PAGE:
In the wake of Caesar's death, Mark Antony considers a move north, while Vorenus issues a curse he soon regrets.



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Episode cast overview, first billed only:
Anna Francolini ...
Esther Hall ...


Picking up exactly where Season One left off on the Ides of March, 44 BC, Caesar has been assassinated, stabbed to death, and his bloody corpse lays in the senate. The rapidly spreading news shocks the city. Even consul Marc Antony must run to the safety of Atia's house where he swears to take bloody revenge on Caesar's murderers, but for the time flees with Caesar's family to the north. But Octavian keeps a cooler head then his mother. Calpurnia insists on the private reading of Caesar's will, which names Gaius Octavian as his adopted son and full heir and makes a gift to each citizen while freeing Posca (the slave who reads it out) with a stipend, but they must fear a rightful tyrannicide will be declared allowing full confiscation. Octavian points out legally declaring Caesar a tyrant would also invalidate all his deeds, including mandates held from him, so Brutus' followers have an interest in a full pardon instead. Hearing about Vorinus accidental killing of Niobe, Pullo rushes ... Written by KGF Vissers

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14 January 2007 (USA)  »

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Did You Know?


When the conspirators chase Antony, he heads toward a temple. According to the religious beliefs of the Ancient Romans, once a person touched a temple, he was inviolate, and was granted sanctuary. Even professional assassins respected this custom. See more »


After the death of Caesar the slave Posca becomes a freedman and starts working for Mark Antony. However, under the Roman code of patronage freedmen remained in service with their former master and subsequent heir. So Posca should have started working for Octavian, not Mark Antony. See more »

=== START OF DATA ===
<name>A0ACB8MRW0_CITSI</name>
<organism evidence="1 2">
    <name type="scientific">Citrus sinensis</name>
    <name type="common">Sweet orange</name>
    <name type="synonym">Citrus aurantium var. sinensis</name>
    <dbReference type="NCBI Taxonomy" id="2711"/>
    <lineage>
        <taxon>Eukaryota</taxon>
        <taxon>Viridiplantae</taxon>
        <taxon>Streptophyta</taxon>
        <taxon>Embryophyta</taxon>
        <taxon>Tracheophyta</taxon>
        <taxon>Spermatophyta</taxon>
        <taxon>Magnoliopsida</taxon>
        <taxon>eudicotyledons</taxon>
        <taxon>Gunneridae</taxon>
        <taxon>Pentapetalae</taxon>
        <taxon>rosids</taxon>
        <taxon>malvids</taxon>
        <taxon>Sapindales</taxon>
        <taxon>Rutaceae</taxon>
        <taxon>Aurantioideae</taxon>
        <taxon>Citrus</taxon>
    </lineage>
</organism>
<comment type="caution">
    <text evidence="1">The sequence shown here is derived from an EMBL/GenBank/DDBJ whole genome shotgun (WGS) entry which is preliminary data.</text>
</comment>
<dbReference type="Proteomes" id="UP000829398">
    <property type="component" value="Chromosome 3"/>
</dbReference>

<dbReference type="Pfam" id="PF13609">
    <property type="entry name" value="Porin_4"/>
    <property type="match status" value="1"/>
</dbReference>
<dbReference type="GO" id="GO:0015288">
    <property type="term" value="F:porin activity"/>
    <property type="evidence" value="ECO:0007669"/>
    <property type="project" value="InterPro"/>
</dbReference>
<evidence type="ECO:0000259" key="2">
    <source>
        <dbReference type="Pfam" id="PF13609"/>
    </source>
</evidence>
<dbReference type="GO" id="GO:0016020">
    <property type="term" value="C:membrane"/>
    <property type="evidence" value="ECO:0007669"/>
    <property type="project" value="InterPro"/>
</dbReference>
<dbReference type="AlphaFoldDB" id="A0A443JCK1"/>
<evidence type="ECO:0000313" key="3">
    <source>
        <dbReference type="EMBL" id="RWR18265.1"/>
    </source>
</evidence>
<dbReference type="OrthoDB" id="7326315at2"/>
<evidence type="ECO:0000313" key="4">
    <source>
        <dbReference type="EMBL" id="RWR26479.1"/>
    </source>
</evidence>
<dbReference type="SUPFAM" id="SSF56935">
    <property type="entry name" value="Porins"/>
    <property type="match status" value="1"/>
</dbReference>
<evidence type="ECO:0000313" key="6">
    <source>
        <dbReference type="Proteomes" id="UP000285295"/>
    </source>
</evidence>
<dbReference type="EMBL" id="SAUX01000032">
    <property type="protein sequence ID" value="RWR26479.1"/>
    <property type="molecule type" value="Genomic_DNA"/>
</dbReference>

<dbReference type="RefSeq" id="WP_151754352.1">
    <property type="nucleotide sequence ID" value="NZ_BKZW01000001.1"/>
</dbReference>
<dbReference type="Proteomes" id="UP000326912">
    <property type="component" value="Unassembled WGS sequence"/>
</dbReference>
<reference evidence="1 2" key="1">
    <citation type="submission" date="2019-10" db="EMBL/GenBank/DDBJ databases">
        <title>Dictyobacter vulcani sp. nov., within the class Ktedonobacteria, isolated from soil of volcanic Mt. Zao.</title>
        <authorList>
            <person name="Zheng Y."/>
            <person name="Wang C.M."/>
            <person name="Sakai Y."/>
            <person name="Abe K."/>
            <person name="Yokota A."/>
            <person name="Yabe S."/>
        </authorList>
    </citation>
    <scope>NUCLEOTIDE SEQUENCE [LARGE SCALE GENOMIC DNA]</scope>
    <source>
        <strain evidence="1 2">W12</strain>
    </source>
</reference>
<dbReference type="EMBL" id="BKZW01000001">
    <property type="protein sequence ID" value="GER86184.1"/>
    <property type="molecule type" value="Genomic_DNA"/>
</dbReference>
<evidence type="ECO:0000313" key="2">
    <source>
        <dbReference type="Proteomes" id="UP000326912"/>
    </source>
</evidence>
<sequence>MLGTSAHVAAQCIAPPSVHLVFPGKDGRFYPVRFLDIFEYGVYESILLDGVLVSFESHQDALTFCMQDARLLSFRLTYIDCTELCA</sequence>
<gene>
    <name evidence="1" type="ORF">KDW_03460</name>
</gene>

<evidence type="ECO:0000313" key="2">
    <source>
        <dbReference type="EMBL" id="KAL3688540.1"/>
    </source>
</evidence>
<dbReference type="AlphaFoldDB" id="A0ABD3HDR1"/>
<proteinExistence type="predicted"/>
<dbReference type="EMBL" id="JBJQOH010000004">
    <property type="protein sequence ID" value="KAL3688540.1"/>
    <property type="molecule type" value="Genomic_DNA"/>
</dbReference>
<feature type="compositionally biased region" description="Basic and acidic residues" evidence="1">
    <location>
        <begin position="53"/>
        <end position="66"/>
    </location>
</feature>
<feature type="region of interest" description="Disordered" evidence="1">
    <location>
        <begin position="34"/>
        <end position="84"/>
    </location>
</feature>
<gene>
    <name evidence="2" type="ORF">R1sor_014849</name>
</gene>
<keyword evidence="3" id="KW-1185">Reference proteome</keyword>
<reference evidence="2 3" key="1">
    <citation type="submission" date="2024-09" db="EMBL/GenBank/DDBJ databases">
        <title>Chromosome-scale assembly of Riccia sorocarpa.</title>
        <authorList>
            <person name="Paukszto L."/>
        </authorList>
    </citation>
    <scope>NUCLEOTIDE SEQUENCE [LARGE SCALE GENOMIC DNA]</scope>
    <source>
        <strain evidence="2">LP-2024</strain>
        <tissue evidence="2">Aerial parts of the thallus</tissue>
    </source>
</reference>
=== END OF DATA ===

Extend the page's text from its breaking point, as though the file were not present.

Marcus Tullius Cicero: Mark Antony... the dog is dead I hope.
Marcus Junius Brutus: He is not.
Marcus Tullius Cicero: Mark Antony is alive? An error! I believe, a great error...
Marcus Junius Brutus: We are senators, not hired thugs...
[Short pause]
Marcus Junius Brutus: Kill him yourself.
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Opening Montage (Point Pleasant score)
by Robert Duncan
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User Reviews

Spectacular Premiere Episode For Season Two!
9 August 2016 | by (Troy, NY) – See all my reviews

ROME wasn't around for long, but for the two seasons it ran it was one of the best shows HBO ever turned out. And for my money the second season was often better than the first!

This episode has a lot of explosive action, yet the title "Aftermath" would have been better than "Passover." In the upper world, it's the aftermath of Caesar's assassination. In the lower world, it's the aftermath of Vorenus' fatal argument with his wife Niobe. Watching characters high and low cope with life-or-death consequences, grief and danger makes for electrifying viewing!

Although I love Pullo and Vorenus very much, the reason this episode is my favorite is because you really see Marc Antony at his very best. James Purefoy just can't be beat and this episode really belongs to him. Betrayed, caught off guard, his father-figure and patron dead, Antony really rises to the occasion! He outruns the bad guys outside the senate, out-thinks Brutus and the well-born elite, carefully uses his playboy persona to keep everyone off-guard, and at the end literally changes history with the most explosive funeral oration ever!

At the same time, Max Perkis as the young Octavian (and future Emperor Augustus) is equally compelling and watchable. The frail and soft-spoken boy is so easy to overlook, until he opens his mouth and reveals an almost uncanny sense of purpose and a strength of character that equals or surpasses that of Mark Antony. The two of them are allies in this episode yet their fatal rivalry is already obvious. It's so amazing to see these historical icons come to life in a drama that's as much about family loyalty and grief as it is about historical events!

Last but not least, I have to mention that the actor who plays Cicero (David Bamber?) is sensational. On one level he's pure comic relief, a coward and hypocrite who switches sides at the drop of a hat. On the other hand the actor never lets you lose sight of the man's brilliance, his eloquence, or his sincere loyalty to the old republic. I can't think of a single bad performance in ROME, from the noble ladies to the lowest slaves. But this was truly special!

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